[ BACK to: HEADLINE INDEX | MAIN Telegraph Index ]
"Telegraph Line to the Klondyke [sic]"
Announced 04 September 1897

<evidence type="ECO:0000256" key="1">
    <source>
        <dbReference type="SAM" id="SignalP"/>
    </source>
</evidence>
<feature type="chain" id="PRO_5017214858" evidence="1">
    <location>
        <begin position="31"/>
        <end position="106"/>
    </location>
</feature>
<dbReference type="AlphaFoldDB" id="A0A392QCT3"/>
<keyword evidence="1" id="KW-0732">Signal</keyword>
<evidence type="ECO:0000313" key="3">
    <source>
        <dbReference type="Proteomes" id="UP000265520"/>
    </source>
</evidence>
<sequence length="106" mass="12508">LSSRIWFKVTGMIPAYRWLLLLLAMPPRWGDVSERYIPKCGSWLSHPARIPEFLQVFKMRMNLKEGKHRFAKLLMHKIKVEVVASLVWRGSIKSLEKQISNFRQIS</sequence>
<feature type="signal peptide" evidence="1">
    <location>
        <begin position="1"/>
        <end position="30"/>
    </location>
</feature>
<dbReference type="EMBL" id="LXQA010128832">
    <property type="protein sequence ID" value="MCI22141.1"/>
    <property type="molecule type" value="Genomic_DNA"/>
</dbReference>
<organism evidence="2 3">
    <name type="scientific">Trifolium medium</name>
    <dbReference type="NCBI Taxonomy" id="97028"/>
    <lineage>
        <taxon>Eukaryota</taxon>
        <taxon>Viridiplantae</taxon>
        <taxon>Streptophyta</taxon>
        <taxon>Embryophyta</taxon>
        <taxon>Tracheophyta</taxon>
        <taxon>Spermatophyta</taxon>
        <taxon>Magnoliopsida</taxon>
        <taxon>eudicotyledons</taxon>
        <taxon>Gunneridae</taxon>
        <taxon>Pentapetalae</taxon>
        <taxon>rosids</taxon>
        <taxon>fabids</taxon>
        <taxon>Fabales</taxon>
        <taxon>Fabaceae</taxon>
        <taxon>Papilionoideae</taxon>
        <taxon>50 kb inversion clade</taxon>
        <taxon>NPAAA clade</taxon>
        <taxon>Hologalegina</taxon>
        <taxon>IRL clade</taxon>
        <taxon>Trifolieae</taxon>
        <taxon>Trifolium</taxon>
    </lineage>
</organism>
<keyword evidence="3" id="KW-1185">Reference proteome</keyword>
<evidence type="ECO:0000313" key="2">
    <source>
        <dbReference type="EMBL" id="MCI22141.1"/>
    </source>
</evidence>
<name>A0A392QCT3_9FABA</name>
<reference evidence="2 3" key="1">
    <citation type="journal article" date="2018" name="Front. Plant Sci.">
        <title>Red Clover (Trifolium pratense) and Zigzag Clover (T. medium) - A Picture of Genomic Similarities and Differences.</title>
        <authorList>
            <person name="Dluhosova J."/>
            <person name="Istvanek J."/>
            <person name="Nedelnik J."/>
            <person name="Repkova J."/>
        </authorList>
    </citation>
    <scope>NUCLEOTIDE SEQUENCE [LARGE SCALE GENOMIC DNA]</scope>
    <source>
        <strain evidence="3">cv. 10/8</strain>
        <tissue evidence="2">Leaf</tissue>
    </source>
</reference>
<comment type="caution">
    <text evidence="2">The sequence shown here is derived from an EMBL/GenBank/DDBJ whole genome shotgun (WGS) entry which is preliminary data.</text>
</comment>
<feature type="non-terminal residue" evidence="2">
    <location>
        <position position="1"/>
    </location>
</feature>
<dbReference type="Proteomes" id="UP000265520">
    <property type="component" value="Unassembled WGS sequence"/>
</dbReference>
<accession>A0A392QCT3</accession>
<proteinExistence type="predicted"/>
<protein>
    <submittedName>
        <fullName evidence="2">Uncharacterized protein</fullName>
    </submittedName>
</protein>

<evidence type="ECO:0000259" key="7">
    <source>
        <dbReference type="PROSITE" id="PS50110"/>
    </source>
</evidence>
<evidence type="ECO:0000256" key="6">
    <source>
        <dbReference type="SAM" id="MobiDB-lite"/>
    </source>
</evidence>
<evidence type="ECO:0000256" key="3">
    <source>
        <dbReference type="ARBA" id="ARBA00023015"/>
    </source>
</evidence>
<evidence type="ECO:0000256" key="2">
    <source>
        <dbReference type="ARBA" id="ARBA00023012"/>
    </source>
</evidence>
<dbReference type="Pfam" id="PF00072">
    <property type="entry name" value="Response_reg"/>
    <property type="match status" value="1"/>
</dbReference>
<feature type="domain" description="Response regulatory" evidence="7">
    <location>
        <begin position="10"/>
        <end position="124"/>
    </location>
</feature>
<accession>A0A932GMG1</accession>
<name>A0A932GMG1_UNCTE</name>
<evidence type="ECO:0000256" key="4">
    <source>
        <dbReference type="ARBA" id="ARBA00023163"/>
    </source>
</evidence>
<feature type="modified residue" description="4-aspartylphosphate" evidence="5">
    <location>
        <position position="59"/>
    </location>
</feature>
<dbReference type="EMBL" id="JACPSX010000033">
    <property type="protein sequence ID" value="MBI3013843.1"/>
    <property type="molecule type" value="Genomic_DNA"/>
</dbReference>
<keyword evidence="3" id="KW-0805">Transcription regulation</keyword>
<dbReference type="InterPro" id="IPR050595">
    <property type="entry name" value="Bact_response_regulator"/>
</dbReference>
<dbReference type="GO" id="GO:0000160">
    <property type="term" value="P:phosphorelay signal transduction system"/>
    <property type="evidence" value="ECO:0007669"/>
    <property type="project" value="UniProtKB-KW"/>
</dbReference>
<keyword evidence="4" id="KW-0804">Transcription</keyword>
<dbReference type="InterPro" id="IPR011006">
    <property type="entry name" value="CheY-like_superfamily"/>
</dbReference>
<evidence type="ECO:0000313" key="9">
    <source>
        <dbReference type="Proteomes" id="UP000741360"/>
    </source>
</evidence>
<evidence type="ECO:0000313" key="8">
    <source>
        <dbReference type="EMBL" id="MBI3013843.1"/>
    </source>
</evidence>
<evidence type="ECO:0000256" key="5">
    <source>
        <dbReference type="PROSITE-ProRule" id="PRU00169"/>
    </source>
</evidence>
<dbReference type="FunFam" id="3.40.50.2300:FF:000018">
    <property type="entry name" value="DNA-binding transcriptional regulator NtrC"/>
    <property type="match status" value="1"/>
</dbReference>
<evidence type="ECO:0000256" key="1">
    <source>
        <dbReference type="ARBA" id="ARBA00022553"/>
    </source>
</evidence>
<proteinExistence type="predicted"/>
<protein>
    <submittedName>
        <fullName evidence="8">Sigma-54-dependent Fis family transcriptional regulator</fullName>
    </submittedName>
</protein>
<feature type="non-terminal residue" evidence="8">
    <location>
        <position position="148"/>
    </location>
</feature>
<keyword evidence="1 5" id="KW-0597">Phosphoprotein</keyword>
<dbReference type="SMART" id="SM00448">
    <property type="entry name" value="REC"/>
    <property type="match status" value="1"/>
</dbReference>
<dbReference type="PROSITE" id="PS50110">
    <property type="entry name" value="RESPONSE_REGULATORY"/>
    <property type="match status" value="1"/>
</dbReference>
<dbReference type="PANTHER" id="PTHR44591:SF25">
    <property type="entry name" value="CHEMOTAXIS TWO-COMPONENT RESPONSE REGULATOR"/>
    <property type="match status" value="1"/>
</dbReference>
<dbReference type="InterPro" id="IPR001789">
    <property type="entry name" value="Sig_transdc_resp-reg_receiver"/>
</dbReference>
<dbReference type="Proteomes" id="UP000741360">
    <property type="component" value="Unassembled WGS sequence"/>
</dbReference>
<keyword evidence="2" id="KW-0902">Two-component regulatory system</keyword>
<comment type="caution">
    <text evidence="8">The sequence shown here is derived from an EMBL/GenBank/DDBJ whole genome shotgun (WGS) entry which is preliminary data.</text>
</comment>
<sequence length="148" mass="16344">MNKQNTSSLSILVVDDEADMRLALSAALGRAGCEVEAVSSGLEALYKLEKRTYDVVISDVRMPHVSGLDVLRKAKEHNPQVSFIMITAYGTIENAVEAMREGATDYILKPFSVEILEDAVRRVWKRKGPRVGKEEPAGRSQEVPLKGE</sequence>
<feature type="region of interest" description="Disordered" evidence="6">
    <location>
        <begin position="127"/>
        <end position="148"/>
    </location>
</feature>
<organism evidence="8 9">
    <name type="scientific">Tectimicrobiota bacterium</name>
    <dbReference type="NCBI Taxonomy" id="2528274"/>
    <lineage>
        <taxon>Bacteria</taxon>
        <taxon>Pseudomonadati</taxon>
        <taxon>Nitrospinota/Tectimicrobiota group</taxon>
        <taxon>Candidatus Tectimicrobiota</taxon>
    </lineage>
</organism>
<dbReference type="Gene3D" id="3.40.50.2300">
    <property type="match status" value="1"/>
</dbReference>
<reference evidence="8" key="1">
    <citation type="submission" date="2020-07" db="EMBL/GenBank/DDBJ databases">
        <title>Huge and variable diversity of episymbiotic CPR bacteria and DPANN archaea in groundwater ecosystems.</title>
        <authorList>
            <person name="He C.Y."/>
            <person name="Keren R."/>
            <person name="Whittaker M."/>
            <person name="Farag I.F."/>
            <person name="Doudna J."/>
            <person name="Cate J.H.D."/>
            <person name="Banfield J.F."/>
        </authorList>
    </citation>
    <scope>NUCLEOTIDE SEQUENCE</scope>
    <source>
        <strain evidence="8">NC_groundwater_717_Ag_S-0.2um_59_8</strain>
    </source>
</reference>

The Canadian Government has submitted formal proposals to the United States Government to establish telegraphic communication with the Klondyke [sic] region in Alaska by the construction of a telegraph circuit from the head of winter navigation on the Lynn Canal to the centre of the Klondyke [sic] region. The proposals have been taken under advisement. They have been approved by the British Principal Secretary of State for Foreign Affairs, and were forwarded by the Governor-General of Canada through the British Embassy to the State Department, and referred to the Interior Department. The papers are locked up pending consideration. The proposals, while reserving the right of either country pending the settlement of the international boundary line between the United States and Canada, south of Mt. St. Elias, urged the expediency of establishing a permanent route giving access to the interior at all seasons of the year. The most feasible route, according to Canadian authories, would be to start from the head of the navigation in the Winter on the Lynn Canal (the body of water running from Juneau up beyond Dyea and Chilcat), forming part of the present overland route, crossing the mountains by White Pass, or by any other pass which may seem more accessible, and proceed northward to Fort Selkirk, and thence to Klondyke [sic]. The Canadian Government asserts its readiness to undertake to open communication by constructing a telegraph line from the head of winter navigation on the Lynn Canal, traversing a distance of 80 miles across the summit of the mountain range from which a trail can be followed to Fort Selkirk and the Klondyke [sic]. The Government also signifies its intention, in case the propositions are adopted, to erect suitable places for shelter at periods from 40 to 50 miles along the line and to keep up dog trains during the months of winter for the conveyance of the mails to and from the interior.